Finding an easy way to turn specialized cells into stem cells could provide advances in many areas of medicine. Easy-to-make stem cells could be used to replace cells in diseased organs.

This might one day help people with such brain diseases as Parkinson’s or Alzheimer’s. It might also help replace diseased cells in the pancreas (seen in diabetes) or the liver cells damaged by hepatitis. Because scientists could use the new stem cells to make any tissue in a test tube, they might have an easier time studying certain diseases and treatments. The new stem cells might one day even be useful in overcoming some conditions that prevent a woman from becoming pregnant or from successfully carrying a baby until it’s ready to be born.

Called STAP cells, the new stem cells can change into more types of cells than other lab-made stem cells. The stem cells in an embryo, for example, are pluripotent. That means they can grow into any type of tissue. STAP cells can do this, too, but also make a placenta. This organ nurtures a fetus in the womb. Other stem cells have a hard time growing into a placenta.

In its new study, Obokata’s team bathed blood, skin, brain, muscle, fat, bone marrow, lung and liver cells from newborn mice in an acid solution. The technique also worked on cells from older mice, but not as well. Now, they’ve started testing the method on human cells.

Many biologists have a hard time believing the new findings. Dieter Egli is one. He’s a stem cell researcher at the New York Stem Cell Foundation. He says he can’t imagine how squeezing or acid-dipping a cell resets it.

“If I were to describe this over a coffee break to one of my colleagues,” he told Science News, “they’d say, ‘You must be kidding.’”

Cells in the body undergo stress all the time. So if this is all it takes to reset a cell into a pluripotent form, then it’s hard to imagine how the body keeps its cells in line, Egli says.

However, if the new method does work as well in people as it seems to do in mice, then it offers an exciting new way to create stem cells. More studies will be needed to confirm that the new method also can reliably engineer stem cells as effectively as current techniques.

In the July 3 Nature, authors of the stem-cell papers (reported above) owned up to substantial problems with their January claims. They said that mistakes in their initial work now make these researchers doubt that the phenomenon they had reported is real. As a result, the authors are retracting their papers — pulling them from Nature. (In a sense, it’s now as if the journal had never published them. One difference: The journal will keep the papers on its website, marked as retracted).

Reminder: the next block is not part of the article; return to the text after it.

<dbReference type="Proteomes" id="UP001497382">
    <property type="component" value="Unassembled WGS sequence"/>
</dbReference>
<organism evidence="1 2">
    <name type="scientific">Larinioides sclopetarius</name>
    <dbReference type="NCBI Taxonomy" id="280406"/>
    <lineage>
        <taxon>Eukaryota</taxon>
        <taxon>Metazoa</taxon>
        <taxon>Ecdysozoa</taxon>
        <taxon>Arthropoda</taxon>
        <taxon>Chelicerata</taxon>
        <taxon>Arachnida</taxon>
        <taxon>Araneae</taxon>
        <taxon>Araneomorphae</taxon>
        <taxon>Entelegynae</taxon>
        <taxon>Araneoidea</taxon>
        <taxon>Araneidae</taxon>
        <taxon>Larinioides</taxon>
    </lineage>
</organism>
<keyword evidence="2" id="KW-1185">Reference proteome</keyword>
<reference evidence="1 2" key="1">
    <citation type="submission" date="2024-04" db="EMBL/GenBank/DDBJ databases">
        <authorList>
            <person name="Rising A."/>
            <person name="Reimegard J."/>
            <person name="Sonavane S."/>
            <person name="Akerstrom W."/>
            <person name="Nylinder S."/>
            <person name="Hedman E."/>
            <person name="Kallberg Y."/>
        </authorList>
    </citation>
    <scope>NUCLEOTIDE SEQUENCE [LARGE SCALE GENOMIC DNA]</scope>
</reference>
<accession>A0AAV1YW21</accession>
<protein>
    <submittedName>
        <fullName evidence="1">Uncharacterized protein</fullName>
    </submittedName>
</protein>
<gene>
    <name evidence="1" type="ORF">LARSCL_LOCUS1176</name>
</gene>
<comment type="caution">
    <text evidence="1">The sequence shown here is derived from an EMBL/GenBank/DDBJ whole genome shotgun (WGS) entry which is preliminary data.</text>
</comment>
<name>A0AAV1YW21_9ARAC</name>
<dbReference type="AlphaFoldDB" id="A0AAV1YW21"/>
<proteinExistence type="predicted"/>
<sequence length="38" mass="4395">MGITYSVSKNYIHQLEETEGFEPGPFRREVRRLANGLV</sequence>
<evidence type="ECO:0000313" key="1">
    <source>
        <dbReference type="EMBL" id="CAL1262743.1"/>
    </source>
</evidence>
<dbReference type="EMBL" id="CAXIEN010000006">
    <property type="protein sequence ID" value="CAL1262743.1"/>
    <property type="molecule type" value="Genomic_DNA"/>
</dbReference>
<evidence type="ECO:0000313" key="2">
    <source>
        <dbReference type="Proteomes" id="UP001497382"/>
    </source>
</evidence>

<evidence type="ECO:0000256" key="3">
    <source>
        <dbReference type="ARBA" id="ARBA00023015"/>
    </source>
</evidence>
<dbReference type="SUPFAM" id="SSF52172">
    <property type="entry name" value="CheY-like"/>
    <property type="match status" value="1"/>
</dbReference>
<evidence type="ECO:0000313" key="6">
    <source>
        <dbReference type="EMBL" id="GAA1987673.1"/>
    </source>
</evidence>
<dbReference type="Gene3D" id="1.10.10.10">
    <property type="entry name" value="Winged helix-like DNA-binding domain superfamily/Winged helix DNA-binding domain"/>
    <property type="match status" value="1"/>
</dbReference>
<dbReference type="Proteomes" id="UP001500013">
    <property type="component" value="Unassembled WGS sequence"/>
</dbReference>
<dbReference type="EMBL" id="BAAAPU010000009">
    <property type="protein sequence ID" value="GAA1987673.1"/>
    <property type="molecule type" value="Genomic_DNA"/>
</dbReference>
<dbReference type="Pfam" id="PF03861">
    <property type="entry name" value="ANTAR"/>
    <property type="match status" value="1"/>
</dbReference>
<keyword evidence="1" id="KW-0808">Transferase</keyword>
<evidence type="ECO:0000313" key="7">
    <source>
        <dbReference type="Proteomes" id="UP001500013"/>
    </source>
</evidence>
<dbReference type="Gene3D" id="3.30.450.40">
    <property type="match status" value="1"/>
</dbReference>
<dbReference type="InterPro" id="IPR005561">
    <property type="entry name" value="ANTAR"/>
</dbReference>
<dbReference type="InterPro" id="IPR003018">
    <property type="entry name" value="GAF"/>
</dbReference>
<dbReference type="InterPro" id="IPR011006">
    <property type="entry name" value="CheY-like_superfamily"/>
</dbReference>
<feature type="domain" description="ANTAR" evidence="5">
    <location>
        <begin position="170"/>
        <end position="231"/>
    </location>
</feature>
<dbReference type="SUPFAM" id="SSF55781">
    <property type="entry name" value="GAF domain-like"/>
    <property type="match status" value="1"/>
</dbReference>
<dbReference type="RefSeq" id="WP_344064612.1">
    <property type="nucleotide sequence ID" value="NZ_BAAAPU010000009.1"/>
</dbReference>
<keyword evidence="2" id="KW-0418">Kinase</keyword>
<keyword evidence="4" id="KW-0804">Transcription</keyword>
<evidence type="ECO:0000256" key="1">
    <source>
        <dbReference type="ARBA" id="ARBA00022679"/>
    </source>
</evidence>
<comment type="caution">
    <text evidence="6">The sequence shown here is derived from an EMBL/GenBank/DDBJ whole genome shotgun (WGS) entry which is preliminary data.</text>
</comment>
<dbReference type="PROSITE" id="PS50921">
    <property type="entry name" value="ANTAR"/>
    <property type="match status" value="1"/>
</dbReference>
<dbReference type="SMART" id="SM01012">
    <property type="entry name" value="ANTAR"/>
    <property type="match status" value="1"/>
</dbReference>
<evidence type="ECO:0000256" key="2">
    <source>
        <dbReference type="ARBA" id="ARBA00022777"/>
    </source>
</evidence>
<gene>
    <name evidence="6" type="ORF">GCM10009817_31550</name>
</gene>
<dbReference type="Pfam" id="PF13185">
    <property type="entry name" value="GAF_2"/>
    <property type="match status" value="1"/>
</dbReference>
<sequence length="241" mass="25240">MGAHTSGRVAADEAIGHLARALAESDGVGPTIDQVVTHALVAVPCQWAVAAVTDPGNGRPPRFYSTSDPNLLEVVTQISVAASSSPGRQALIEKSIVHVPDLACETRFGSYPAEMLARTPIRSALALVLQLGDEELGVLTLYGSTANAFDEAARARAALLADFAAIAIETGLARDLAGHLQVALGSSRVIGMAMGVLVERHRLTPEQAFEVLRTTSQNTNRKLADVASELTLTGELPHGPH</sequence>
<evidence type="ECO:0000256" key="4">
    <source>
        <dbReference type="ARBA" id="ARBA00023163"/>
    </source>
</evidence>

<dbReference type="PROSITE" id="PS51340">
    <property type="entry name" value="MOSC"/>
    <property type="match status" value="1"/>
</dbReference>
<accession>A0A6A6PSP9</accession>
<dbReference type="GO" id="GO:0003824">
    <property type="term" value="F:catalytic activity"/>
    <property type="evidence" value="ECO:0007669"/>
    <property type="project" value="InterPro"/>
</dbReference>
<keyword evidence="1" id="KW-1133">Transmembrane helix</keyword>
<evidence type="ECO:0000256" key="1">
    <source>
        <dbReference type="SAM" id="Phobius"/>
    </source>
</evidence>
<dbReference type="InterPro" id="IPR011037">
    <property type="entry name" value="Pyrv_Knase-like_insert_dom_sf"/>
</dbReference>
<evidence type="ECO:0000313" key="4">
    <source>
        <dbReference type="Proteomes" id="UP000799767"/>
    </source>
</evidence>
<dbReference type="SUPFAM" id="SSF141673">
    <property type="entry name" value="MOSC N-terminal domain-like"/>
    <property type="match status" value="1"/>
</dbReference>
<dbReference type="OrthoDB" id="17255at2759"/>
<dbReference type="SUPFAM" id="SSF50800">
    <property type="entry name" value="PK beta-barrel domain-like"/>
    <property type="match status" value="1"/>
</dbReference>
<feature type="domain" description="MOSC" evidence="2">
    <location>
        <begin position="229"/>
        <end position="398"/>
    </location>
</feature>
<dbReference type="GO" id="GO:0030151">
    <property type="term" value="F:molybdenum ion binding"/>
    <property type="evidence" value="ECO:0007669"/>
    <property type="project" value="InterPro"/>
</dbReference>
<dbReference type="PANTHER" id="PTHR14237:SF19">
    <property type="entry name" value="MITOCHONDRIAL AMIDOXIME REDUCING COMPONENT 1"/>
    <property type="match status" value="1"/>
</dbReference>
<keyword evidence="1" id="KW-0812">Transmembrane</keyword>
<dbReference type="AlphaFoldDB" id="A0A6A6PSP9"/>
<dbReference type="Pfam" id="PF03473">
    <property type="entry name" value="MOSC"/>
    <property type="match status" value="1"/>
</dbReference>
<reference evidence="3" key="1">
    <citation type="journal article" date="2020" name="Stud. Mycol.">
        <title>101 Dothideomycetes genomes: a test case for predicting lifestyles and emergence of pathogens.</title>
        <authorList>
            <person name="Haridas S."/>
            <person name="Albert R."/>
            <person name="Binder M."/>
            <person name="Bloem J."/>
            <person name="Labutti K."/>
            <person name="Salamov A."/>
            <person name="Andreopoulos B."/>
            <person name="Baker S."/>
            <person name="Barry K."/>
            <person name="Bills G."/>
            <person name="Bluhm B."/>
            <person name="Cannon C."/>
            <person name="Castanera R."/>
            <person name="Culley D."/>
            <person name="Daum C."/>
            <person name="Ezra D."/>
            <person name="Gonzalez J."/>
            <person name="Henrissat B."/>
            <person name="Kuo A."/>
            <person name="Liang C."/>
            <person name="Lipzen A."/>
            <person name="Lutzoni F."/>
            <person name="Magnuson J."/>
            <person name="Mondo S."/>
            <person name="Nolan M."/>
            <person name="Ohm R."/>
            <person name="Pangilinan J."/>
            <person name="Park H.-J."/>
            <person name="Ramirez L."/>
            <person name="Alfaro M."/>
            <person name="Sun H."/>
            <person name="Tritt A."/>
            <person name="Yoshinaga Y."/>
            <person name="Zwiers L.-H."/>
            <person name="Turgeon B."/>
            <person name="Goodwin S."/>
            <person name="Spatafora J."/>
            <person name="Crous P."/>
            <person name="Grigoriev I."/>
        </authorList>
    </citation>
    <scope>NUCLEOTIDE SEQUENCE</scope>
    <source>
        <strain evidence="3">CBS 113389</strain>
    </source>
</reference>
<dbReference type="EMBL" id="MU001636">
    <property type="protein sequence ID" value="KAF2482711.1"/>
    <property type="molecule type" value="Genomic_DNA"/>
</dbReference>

It’s an extreme move. A retraction of published research occurs only when reported data is found to be unreliable or unsupportable. Retraction of research can permanently tarnish a scientist’s reputation, especially if the reason for the retraction is fraud or some other serious misconduct.

RIKEN is the research institute in Japan where much of the now-retracted work had been done. It has been probing into the controversy. In April, it reported that the lead scientist (and possibly some others) had plagiarized material — copied passages without saying where the text originally came from. It also found that the scientists had improperly manipulated their data.

As a result, RIKEN concluded that the study’s lead author, Haruko Obokata, is guilty of misconduct. Obokata disputes that charge. But in the retraction notice, she and her co-authors describe five additional errors, including pictures of the same cells or embryos labeled as different cells or embryos.

Meanwhile, since January researchers in other labs have attempted to replicate the initial reported results. To date, none has been successful. RIKEN is giving Obokata five months to conduct experiments to show that her original findings are real. And all of her research will be videotaped. — Tina Saey